The entablature is comprised of the cornice, frieze, and architrave. As I have mentioned, these were replaced in 1749.The columns are comprised of the sandstone capital, marble shaft and sandstone base and pedestal. Three cornices assist with the cantilevering of the monument to the wall, and behind it are iron hooks. It is odd that there are 3 cornices, however, as 2 would have sufficed. They add an interesting symmetry to the design which we will consider later. The inlaid panels area black touchstone and may have been added later if Dugdale's sketch is in any way accurate (although it may not be). The limestone figure is noted for its blank expression and in that sense is more atypical of the time. It has however been whitewashed and repainted since its original installation. Moulded into the arch are 7 red roses. There is above the entablature a triadic assemblage of the putti and a crowning skull, with the poet's coat of arms fixed in the centre.


An interesting and unusual aspect of the floor plan of Holy Trinity Church is that the transepts, chancel and quire were designed to point north-east, and not in the direction of the West-East axis we would expect. The transepts date from the C13th, and then someone corrected the alignment with the nave and aisles in the C14th. The construction of the chancel in the late C15th deliberately continued the North-East alignment. Chantry was established at this time. This was probably quartered in one of the rooms of the now-demolished charnel house built against the north wall. Here prayers for the repose of the dead in Purgatory were recited literally in the presence of the earthly remains removed there. The Chantry was established by Dean Bramhall who is buried a couple of feet from Shakespeare's grave. The monument to Shakespeare is here, next to Bramhall's tomb and is fixed in the northeast corner of the chancel due to the direction of the church. The chantry was disestablished between 1545-1547 following the two Abolition of Chantries Acts. The charnel houseconsistedof3floorsincluding the basement. A door in the chancel, now bricked over, provided access to the upper floors of the building. It is possible that the upper floor was once used for services to dedicate the bones held in the subterranean chamber or crypt beneath, but it is certain that the upper room was used as a sacristy. The structure was demolished in 1800.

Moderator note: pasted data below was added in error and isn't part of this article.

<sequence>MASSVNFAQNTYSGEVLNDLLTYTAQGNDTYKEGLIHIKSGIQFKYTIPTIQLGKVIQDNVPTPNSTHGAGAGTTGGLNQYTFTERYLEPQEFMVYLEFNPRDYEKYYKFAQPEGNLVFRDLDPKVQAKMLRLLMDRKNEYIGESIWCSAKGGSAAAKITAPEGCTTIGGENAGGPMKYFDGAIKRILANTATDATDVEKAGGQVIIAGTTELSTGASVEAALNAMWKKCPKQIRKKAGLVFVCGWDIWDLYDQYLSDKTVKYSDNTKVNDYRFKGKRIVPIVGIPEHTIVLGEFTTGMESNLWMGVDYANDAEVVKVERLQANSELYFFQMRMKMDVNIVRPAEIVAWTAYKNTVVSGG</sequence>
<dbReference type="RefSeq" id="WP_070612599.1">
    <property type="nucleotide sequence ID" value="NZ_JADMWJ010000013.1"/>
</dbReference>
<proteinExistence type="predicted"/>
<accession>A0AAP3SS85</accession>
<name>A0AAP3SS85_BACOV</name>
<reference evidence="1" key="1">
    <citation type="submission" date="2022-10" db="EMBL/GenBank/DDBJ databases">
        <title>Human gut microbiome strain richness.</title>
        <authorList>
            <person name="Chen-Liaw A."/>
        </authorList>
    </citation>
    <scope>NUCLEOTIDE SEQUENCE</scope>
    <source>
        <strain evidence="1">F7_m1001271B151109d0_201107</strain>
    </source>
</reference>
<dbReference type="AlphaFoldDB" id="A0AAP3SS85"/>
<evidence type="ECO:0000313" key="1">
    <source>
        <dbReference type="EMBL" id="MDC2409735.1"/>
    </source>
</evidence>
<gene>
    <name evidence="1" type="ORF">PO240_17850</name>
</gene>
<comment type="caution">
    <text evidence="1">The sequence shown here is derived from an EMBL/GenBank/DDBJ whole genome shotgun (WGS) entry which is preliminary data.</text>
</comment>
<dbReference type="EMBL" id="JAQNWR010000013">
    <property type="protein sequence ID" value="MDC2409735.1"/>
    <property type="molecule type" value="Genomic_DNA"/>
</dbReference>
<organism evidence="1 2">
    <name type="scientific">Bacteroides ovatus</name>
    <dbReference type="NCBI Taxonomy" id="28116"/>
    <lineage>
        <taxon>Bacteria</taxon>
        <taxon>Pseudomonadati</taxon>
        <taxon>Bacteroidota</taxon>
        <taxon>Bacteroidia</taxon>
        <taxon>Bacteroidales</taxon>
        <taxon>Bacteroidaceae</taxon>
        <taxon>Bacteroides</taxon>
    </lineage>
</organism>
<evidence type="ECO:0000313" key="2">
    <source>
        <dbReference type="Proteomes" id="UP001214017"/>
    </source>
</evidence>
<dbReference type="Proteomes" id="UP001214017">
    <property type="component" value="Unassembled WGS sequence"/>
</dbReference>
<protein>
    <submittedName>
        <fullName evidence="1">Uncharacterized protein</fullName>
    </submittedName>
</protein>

A closer look at the Chancel. Here are some of the key fixtures. Shakespeare's monument is presented directly in line with the NE direction drawn from the centre of the Chancel. This then progresses through the old charnel house which may have held the Chantry established by Dean Bramhall. Anne Hathaway died in 1623 and rests between the grave of her husband and his monument. There is then her son-in-law, Dr John Hall; Thomas Nash, first husband of her granddaughter, Elizabeth daughter Susannah.


It is unlikely Shakespeare ever thought his bones would be disturbed by the ordinary re-use of his grave space and reinterment of bones in a charnel house because he was entitled to be buried in the chancel as a lay rector and wealthy local landowner. It does suggest, however, that he was concerned his remains may be disturbed by relic hunters.